Author Archives: Corinne Arraez



Innovation in Developmental Education: The Landscape and the Locus of Change

In the third of eleven PACE Working Papers, W. Norton Grubb et al, continue their analysis of basic skills education in California Community Colleges.

Community colleges are full of innovation in developmental education, and some of these have the promise of changing the “remedial pedagogy” that can be so ineffective. In this working paper the authors review six kinds of innovations: (1) the efforts of individual practitioners, which can be found in many colleges but which reach very few students; (2) the developments in limited numbers of departments that have come together, under particular conditions, to create their own alternative pedagogies; (3) learning communities and linked courses, unfortunately less common than the authors had hoped; (5) reforms following K-12 initiatives, specifically Reading Apprenticeship and the writing process methods of the National Writing Project; (6) the formation of Faculty Interest Groups to stimulate faculty discussions that might in turn lead to reforms.

There is, then, no dearth of good ideas about how to improve developmental education, though the scale and thoroughness of these innovations vary enormously. The conditions that nurture innovations are also critical to their success, and we uncovered one pattern — innovation from the middle, with the joint efforts of senior-level faculty and middle-level administrators — that seems necessary for widespread reform.

Innovation in Developmental Education: The Landscape and the Locus of Change

October 7th Podcast: The Case for Increasing the Priority of Community College Career Technical Education Programs

Nancy Shulock, Executive Director; Colleen Moore, Researcher; Jeremy Offenstein, Researcher; Institute for Higher Education Leadership & Policy (IHELP), Sacramento State.

The career technical education (CTE) mission of the California Community Colleges is a vital part of the agenda to increase college completion and shore up economic competitiveness; yet this area of college academic programming gets too little emphasis and support. There is growing evidence of high market value of certificate and associate degree programs in select areas. There is also evidence that career-oriented programs can increase student motivation and improve outcomes, helping to meet workforce, equity, and productivity goals for California postsecondary education. Yet the attention given to CTE has not matched that given to the junior college transfer mission or to developmental education.

This session reviewed the evidence produced to date in a multi-year research agenda on community college CTE. IHELP researchers documented the high student interest in CTE along with the very low numbers of certificates and associate degrees awarded. They summarized the results of a system-wide inventory of CTE programs, by college, that suggests the need for far more attention to developing coherent program structures that deliver value to students and employers. They also discussed some of the challenges facing the colleges presented by the organizational structure around the CTE and workforce development mission and drew some contrasts with other states that have assigned a higher priority to the CTE mission.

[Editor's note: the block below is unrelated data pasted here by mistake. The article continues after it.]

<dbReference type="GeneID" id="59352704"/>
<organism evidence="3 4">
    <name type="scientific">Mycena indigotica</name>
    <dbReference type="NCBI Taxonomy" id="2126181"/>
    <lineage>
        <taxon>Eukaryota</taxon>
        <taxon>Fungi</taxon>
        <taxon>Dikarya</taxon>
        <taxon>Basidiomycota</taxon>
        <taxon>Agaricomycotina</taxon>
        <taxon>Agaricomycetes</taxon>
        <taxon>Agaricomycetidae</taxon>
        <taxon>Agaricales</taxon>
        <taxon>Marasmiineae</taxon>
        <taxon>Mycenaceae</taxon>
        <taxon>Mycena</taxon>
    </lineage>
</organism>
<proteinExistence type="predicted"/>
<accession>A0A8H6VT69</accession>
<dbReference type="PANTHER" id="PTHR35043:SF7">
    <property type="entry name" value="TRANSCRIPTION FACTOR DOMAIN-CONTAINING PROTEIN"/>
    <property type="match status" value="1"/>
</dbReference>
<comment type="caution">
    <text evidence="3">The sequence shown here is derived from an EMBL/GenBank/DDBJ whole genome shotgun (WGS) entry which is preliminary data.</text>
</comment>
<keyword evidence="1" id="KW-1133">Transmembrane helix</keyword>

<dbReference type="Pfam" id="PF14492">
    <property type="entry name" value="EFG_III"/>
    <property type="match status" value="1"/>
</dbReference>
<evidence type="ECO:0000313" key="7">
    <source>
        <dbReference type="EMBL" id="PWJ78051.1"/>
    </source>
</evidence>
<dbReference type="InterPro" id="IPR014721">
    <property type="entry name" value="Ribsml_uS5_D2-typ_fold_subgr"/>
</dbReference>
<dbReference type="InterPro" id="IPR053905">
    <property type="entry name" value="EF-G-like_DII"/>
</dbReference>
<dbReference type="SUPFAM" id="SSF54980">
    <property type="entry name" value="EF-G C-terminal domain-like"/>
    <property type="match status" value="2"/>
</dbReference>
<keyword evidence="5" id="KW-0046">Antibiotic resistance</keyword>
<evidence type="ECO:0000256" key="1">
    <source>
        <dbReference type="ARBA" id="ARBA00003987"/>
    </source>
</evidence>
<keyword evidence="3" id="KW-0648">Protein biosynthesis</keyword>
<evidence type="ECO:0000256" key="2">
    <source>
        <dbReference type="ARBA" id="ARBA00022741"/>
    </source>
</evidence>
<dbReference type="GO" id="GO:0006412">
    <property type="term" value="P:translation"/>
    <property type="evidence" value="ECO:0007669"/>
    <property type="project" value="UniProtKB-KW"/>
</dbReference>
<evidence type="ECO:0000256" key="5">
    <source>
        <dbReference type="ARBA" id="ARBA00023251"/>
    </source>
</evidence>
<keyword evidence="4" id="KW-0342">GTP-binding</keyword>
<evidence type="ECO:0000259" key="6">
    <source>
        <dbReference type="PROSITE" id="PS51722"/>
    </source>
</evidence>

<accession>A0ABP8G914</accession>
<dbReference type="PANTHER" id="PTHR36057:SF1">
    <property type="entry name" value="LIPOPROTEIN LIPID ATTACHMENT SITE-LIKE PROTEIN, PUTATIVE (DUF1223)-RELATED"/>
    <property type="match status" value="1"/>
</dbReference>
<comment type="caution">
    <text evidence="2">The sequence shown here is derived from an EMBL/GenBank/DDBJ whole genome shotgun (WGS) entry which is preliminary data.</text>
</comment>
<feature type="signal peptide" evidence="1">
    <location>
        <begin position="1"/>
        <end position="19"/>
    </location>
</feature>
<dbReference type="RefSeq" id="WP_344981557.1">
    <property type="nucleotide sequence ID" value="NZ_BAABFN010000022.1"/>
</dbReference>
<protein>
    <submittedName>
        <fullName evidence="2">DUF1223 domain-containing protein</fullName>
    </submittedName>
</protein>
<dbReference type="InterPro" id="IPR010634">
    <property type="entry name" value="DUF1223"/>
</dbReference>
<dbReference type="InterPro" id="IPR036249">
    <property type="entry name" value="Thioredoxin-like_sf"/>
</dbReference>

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December 9th Seminar: Expanding College-and-career Pathways for High School Students. What Does it Cost?

December 9
David Stern, University of California, Berkeley
Expanding College-and-career Pathways for High School Students: What Does it Cost?

To improve the preparation of California high school students for postsecondary education and careers, in 2006 the James Irvine Foundation launched a major initiative to develop what is now called the Linked Learning approach. The Foundation asked PACE to inform this effort by gathering evidence on the cost of Linked Learning programs. This seminar presents the results.

The Linked Learning strategy is based on previous studies, mainly on evaluations of career academies. Prior research found that combining academic and career-technical coursework in a small-school setting, with work-based learning related to classroom instruction, can produce positive outcomes for students during and after high school. The focus of this seminar is on costs, not on outcomes. David Stern of the University of California, Berkeley, will discuss how the study’s authors attempted to measure the actual resources that go into the programs, rather than relying on administrative budgets; focused on incremental rather than total costs; and distinguished between start-up and ongoing costs.

How Diverse Schools Affect Student Mobility: Charter, Magnet, and Newly Built Campuses in Los Angeles

In a new PACE Working Paper, Luke Dauter and Bruce Fuller, University of California, Berkeley, explore “How Diverse Schools Affect Student Mobility: Charter, Magnet, and Newly Built Campuses in Los Angeles.” Achievement often suffers when families or students change schools. Yet pupil mobility is now encouraged in urban districts like Los Angeles, as mixed-markets of charter, magnet, and pilot schools sprout. Over 60 new facilities were opened as well during the 2002-2008 period, thanks to $27 billion in school construction mounted by the Los Angeles Unified School District (LAUSD). This paper reports on the likelihood that students exit their school mid-stream, before completing a grade cycle or graduating. The authors find that African American and White students were more likely to exit their school, compared with Latino, non-English speaking, and foreign-born students, yet students attending overcrowded schools – often situated in low-income Latino neighborhoods – exited at higher rates. Charter and magnet school students left their schools at much lower rates, compared with peers in regular schools, after taking into account family background. As LAUSD opened new high schools, pupil mobility slowed markedly. The authors also found that Latino students were more likely than Black or White peers to move to a newly built school, rather than entering a charter or magnet school, likely due to the district’s commitment to relieve overcrowding in L.A.’s most densely populated communities.